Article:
'All right Pippi dear, let's see if you can add. How much is five plus seven?'
'Shouldn't you already know that? 
'Pippi, sit properly! And five plus seven is twelve.'
'See, you knew all along. Why'd you ask me?'

Or ' 'I' is for Ivan the hedgehog' says the teacher, holding up a picture of a hedgehog with the letter 'i.' written next to it. 'I don't buy it. I think it looks like a black line with a spot on the top.'

Of course, sometimes she gets things wrong, like not knowing how to behave properly when invited to dinner, but for the most part she's everything you'd want in a role model for children: individual, strong, fearless, loyal, smart, resourceful, and independent. Pippi doesn't have a mother, but in the second book, her father turns up for a visit (although not before she's intercepted and dealt with a couple of robbers who break into her house in the middle of the night), with whom she has a fantastic relationship with, and they have a splendid time together, as further hi-jinks ensue (you begin to see where she gets it from). I am, ostensibly, an adult and I enjoy these books immensely- the spirit in them is so vibrant and individual and natural with it- singular, refreshing and unlike any other kids books I've come across. I don't doubt that they'd be a huge hit with children too.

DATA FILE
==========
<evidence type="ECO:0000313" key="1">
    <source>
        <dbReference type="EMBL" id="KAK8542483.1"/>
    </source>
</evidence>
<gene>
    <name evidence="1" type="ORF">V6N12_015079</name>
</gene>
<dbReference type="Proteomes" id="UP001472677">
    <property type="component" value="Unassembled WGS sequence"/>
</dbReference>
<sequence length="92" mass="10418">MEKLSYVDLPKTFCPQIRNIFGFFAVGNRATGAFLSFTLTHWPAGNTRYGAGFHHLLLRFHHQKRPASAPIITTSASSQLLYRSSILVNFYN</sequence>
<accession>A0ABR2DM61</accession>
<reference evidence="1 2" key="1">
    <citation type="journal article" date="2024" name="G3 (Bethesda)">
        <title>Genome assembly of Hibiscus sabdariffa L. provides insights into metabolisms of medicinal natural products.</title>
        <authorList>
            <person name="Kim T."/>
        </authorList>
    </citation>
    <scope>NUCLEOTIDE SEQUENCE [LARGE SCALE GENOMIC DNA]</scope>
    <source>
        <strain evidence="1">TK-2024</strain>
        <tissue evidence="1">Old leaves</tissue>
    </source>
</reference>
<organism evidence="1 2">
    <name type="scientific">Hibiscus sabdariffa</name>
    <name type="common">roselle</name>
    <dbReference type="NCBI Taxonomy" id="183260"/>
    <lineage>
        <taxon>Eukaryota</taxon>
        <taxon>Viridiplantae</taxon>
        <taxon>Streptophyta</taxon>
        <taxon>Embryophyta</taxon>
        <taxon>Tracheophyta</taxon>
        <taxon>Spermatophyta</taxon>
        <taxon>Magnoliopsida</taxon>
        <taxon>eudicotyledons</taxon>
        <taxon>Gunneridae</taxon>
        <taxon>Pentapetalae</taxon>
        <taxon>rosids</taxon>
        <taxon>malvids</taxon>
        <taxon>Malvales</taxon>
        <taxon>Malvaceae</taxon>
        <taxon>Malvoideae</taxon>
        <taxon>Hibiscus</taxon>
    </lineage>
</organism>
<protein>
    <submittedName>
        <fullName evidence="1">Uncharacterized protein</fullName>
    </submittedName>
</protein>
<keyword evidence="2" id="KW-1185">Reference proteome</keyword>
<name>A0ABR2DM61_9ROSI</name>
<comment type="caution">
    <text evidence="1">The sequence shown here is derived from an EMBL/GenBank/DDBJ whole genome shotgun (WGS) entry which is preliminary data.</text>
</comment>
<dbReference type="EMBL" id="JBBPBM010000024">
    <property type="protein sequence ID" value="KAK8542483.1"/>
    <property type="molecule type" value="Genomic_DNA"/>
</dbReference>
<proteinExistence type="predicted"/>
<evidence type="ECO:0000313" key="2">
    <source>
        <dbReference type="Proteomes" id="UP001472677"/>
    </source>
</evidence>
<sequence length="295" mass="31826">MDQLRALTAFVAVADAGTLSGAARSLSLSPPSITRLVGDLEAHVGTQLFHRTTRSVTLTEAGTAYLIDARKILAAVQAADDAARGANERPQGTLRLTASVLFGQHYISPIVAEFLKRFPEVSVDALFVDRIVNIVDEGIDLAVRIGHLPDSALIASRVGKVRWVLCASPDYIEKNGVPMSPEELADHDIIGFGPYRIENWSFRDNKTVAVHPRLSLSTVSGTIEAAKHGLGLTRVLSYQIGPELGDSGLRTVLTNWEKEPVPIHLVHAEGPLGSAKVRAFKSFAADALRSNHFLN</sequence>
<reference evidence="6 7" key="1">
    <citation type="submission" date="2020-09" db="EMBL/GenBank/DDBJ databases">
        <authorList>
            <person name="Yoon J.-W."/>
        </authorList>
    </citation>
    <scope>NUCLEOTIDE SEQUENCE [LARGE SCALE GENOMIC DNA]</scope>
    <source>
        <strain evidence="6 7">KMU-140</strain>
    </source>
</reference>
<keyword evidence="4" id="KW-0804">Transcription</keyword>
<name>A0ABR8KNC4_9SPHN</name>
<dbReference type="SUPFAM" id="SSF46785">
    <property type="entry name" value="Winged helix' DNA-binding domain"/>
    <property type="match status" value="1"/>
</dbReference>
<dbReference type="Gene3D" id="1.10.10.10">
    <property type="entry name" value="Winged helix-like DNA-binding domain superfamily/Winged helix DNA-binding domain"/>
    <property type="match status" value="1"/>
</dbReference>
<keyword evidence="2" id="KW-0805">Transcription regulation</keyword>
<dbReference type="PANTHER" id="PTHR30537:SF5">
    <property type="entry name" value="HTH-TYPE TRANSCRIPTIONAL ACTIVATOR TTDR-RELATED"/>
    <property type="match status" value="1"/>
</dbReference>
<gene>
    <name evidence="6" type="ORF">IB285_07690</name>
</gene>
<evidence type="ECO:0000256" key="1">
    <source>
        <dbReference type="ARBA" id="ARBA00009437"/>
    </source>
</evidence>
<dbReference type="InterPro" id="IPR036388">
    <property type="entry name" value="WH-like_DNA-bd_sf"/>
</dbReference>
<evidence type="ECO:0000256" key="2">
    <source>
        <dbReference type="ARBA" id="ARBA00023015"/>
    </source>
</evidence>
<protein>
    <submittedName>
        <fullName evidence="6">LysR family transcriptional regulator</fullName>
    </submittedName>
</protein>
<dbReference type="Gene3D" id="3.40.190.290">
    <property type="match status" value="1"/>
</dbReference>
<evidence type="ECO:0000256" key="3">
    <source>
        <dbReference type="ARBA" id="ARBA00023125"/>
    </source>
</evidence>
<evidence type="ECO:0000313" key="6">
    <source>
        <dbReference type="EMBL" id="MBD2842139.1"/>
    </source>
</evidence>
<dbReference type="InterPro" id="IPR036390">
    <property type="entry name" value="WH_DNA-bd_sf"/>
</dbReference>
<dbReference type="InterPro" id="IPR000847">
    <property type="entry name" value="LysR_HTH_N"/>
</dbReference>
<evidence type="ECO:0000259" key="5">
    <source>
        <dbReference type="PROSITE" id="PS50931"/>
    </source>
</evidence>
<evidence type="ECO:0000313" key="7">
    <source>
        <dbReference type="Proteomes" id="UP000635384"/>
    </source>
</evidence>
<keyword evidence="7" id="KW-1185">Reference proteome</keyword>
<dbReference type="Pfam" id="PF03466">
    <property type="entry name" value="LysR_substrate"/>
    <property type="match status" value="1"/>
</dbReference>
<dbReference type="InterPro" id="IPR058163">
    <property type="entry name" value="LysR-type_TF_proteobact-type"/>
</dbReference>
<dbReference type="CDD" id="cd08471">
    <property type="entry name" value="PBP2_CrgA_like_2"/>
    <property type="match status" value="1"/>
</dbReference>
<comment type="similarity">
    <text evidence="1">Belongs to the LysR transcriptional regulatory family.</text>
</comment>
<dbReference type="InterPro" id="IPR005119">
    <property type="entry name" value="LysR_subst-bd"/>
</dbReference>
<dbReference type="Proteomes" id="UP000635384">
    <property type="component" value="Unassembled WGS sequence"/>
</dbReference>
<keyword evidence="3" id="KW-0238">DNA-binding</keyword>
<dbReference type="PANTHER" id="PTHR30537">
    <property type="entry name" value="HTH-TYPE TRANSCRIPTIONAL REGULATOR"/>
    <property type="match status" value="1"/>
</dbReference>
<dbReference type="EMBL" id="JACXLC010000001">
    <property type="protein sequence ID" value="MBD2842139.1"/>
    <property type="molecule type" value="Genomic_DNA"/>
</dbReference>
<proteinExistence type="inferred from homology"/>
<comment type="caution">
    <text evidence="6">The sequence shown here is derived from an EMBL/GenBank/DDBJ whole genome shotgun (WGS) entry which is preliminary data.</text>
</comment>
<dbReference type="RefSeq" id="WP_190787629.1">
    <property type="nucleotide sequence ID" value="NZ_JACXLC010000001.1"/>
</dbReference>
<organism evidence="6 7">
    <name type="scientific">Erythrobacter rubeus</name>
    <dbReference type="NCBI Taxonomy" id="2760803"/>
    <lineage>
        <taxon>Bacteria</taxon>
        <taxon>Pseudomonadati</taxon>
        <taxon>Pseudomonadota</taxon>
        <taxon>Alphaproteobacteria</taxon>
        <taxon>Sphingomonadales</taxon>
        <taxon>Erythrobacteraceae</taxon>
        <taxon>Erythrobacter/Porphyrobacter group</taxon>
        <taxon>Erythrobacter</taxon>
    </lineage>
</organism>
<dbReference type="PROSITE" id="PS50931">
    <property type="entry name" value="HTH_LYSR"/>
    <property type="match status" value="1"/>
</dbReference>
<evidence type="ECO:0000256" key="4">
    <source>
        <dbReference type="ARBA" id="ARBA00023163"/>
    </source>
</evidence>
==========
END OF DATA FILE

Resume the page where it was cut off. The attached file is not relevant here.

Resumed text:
Pippi dealing with ghosts and setting life goals:


I really like this page (below), particularly the final panel of  the yellow burning house: the stylisation of the licking flames and contrasting blue window frame, the angles and red of the old-school fire engine and the fire-men's uniforms, made complete with Pippi throwing her arms up in delight and exclamation: 'What a blaze!'. That panel of Pippi riding heroically to the rescue on a white steed, her faithful little monkey accompanying her is pretty great, too: